Indian call centres have my land line number and constantly call me claiming to be my computer technician etc. The Do Not Call Register does not work for these calls. They will never catch me out but are very irritating and take up my time unnecessarily running to answer the phone in case it is a family member who needs help. They are so numerous how can you report them. Thanks John Howard for allowing Telstra to provide them with our details!

    • 0

      Just tell them you have a Mac! They can’t ‘fix’ those!!!

    • 0

      Yep ring me as well usually tell them to P—off that does the trick.

    • 0

      I screen ALL my calls per answering machine. iIt’s truly amazing how often it rings only for the ‘caller’ to hang up. Sometimes you can hear the chatter and hustle and bustle of the call centre. I phone back anyone legitimate. Computers are the BIG
      one to watch out for. Always have to be seriously alert.

    • 0

      I also receive these calls purporting to be from Telstra and advising I have a virus in my computer, these ‘lovely’ people will remove the virus free of charge if I just follow the instructions. Being retired and having some spare time I sometimes feel like a bit of fun and pretend to go along with them by being a little simple and getting the instructions wrong, not quite hearing what is being said, becoming confused and all the time thanking them for being so lovely to a poor old lady. Takes up their time and they become very impatient and usually ends with me changing my mind and deciding I’ll get my tech savvy friend, neighbour or child to help me. Honestly can not believe anyone could fall for this one but as I receive calls every few months it must be viable for the scammers or they wouldn’t do it.

  9. 0

    Just goes to show just how gullible and greedy Australians are. Overseas lotteries you didn’t enter, inheritances from dead relatives you didn’t know you had in places you didn’t know existed, requests for money from someone you met on a dating site 10 minutes ago who just lurches from one crisis to the next (sick mother, no money for a plane ticket, school fees, medical expenses, rent, food……) all needing urgent funding from you, get rich quick schemes = invest $X receive 10 x $X in 6 months, dead cert in the third at Doncaster, paying invoices for things you didn’t order and haven’t received (think small businesses and advertising), and not forgetting the multi-million dollars some top ranking military or ex-Government Official or wife thereof, wants to smuggle out of some war-torn or poverty stricken African country via your bank account for which assistance you will receive several million dollars for your time!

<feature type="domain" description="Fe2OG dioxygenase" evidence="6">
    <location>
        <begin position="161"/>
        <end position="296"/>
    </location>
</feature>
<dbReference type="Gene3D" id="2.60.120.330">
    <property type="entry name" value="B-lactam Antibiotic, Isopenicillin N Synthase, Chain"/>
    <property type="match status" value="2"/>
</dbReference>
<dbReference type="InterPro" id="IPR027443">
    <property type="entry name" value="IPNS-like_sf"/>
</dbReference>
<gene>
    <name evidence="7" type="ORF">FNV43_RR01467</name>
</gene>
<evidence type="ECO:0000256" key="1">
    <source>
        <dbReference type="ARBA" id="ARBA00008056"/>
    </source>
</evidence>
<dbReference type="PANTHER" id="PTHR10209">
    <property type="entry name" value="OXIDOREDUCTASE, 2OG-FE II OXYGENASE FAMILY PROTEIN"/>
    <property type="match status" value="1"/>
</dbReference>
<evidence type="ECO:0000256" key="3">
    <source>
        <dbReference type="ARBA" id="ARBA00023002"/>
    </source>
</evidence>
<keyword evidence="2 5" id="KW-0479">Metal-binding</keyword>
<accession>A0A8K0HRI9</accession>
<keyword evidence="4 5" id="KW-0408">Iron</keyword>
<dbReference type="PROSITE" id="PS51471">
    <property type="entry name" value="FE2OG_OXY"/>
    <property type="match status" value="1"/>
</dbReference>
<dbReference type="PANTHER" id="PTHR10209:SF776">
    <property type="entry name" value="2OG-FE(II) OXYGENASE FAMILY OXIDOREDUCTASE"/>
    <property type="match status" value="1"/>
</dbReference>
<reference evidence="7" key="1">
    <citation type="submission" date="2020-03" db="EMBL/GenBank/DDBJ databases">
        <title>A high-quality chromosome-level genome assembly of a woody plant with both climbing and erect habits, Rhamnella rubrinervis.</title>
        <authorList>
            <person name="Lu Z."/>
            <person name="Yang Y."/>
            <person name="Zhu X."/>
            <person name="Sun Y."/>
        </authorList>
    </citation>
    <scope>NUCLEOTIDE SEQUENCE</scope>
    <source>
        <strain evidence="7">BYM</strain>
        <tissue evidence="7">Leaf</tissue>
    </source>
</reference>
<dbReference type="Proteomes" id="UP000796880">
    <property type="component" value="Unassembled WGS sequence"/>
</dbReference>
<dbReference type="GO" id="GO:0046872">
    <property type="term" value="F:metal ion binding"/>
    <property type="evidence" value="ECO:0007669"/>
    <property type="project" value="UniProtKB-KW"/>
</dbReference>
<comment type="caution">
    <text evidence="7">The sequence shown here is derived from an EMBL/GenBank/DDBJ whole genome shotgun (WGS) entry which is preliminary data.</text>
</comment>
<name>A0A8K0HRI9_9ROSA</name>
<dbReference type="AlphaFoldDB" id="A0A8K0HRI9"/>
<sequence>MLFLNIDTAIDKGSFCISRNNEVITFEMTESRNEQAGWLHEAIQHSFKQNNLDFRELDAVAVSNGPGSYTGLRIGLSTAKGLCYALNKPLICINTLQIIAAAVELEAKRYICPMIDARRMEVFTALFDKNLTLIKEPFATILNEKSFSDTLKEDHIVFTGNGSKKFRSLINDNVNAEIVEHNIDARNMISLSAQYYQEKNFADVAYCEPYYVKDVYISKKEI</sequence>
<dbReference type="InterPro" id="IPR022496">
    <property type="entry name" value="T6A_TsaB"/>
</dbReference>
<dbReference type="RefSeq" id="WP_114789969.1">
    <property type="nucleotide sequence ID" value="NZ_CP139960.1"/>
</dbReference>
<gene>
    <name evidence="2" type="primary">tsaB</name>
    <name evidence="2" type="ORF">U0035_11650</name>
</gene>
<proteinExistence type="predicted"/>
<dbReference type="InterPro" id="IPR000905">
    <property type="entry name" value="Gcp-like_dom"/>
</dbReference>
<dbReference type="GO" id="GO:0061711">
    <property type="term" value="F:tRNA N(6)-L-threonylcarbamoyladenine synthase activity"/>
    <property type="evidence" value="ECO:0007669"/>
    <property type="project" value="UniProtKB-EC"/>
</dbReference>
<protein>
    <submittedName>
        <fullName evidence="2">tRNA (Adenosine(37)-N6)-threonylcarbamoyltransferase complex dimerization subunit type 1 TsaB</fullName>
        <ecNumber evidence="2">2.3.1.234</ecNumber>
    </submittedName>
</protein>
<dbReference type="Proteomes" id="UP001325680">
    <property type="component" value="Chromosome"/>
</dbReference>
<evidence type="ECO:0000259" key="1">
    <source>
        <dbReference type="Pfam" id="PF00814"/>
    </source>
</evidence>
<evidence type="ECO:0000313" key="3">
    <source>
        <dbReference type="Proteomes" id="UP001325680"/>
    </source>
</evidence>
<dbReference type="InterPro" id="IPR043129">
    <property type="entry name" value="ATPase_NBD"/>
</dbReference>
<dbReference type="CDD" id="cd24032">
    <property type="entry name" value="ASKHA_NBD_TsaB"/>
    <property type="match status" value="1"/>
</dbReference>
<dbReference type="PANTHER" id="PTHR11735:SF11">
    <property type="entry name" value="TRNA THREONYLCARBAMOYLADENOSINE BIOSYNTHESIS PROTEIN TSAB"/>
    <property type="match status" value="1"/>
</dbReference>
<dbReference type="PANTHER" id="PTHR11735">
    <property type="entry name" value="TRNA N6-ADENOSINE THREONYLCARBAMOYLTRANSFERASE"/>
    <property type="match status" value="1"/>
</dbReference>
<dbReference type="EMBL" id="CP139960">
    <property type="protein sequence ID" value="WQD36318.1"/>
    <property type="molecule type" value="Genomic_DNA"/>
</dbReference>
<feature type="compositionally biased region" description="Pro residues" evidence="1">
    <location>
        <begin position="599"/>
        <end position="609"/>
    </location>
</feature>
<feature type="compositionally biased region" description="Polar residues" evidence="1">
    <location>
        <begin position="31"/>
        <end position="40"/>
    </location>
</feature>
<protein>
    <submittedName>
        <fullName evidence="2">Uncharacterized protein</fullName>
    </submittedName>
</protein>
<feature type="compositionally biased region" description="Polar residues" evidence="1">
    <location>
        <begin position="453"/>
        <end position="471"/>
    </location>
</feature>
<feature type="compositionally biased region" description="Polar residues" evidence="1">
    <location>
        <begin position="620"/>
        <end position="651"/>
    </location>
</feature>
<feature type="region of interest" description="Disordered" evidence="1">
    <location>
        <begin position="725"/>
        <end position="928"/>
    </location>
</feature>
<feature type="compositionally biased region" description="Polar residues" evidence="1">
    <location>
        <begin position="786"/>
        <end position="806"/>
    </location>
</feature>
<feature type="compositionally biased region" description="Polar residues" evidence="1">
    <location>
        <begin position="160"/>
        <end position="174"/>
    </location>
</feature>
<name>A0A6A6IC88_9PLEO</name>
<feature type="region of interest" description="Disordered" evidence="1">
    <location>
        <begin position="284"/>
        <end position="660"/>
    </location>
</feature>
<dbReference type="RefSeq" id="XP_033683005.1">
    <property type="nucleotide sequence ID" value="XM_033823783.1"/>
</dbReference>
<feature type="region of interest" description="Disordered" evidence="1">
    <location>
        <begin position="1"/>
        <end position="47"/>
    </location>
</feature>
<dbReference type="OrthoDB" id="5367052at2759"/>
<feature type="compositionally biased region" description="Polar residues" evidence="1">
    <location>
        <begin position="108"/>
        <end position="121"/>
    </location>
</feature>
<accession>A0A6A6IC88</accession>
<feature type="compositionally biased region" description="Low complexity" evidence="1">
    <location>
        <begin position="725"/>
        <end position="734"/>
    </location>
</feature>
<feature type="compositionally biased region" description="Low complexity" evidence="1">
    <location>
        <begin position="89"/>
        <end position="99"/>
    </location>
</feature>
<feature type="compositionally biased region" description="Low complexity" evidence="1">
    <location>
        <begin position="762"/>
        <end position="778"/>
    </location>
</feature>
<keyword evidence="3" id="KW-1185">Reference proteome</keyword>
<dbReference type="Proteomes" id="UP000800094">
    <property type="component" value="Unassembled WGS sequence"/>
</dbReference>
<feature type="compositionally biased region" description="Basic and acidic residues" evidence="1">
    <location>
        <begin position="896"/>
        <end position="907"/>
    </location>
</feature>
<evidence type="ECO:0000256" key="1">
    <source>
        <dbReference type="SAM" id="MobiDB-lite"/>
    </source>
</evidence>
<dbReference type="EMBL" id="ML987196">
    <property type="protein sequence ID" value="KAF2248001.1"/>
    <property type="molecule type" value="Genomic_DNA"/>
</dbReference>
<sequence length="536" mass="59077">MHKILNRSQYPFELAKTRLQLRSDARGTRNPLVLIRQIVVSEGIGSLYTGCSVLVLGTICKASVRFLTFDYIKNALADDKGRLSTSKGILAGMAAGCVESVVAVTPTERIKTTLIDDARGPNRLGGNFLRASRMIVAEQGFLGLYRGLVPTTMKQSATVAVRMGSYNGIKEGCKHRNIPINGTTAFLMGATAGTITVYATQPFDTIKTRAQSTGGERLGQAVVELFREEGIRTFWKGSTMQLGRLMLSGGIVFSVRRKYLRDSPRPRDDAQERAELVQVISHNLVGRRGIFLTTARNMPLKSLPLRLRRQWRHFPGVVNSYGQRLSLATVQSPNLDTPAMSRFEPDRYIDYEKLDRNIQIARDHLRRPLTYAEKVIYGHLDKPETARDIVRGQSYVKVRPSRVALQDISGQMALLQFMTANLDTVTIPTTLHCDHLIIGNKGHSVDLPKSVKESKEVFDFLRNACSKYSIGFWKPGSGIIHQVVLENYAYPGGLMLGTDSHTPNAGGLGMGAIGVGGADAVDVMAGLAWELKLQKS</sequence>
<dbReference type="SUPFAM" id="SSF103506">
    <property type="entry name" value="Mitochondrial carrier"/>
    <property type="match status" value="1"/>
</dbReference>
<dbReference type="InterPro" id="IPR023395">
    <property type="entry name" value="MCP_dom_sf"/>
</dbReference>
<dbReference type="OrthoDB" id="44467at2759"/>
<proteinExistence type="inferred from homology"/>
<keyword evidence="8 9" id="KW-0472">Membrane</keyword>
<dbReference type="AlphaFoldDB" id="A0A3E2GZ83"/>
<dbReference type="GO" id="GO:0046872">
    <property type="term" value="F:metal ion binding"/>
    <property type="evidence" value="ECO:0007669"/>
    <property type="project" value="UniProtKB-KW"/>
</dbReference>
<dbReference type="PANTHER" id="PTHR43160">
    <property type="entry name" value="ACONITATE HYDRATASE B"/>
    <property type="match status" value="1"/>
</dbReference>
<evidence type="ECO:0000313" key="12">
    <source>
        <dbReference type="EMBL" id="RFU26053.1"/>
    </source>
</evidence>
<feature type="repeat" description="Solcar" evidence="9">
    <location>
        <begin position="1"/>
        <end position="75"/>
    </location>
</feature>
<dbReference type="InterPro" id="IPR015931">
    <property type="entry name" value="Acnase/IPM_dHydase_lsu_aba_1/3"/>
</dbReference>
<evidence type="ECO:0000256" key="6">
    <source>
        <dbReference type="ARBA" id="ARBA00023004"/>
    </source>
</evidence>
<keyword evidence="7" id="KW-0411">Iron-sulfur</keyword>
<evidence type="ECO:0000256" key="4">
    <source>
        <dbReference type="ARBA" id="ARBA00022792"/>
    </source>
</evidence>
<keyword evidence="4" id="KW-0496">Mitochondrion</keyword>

One current scam involves an e-mail supposedly from Pay Pal saying your account has been frozen and just ‘click here’ to re-enter your details! Another from the dating site type is making contact with someone, they ‘perform’ for you via Skype or similar then ask you to do the same! You do but unknown to you your ‘performance’ is recorded and then you are blackmailed into paying to keep it off the internet!! And perhaps the most insidious is the hacking of your computer and the hacker secretly using the camera on it to film you. Imagine what they would see if your computer was in your bedroom for example. They then hold the recording and your computer hostage until you pay large sums of money to release it.

    There is no legislating for stupidity!!!

    • 0

      Very true KSS…however those crooks would have to be very savvy to scam people on this forum…as they all seem to be poor hard done by pensioners who are barely surviving.

    • 0

      True Sum1 ;-).

      And not one comment today (from 20 responses) blaming Mr Abbott!! Is this a record????? (1.39pm)

    • 0

      Yes I have had this pay Pal email as well but of course I don”t have a paypal account .
      Ha Ha.

    • 0

      And don’t forget the unsolicited job offers. “No experience necessary, just give us your bank/credit card details so we can pay you large amounts for doing not very much!”

  10. 0

    I have just purchased 2 SkimGuard Cards which is developed by the USA National Crime Stop Program. It protects your identity and credit card information from would be crowd trackers.
    You place it in your wallet with your credit cards or in with your passport to prevent skimmers obtaining all your important data. It protects multiple cards and immediately creates a 10mm E-field which jams and scrambles your RFID chip signal. It is battery free with a five year life span. I’m getting a couple for my family as well.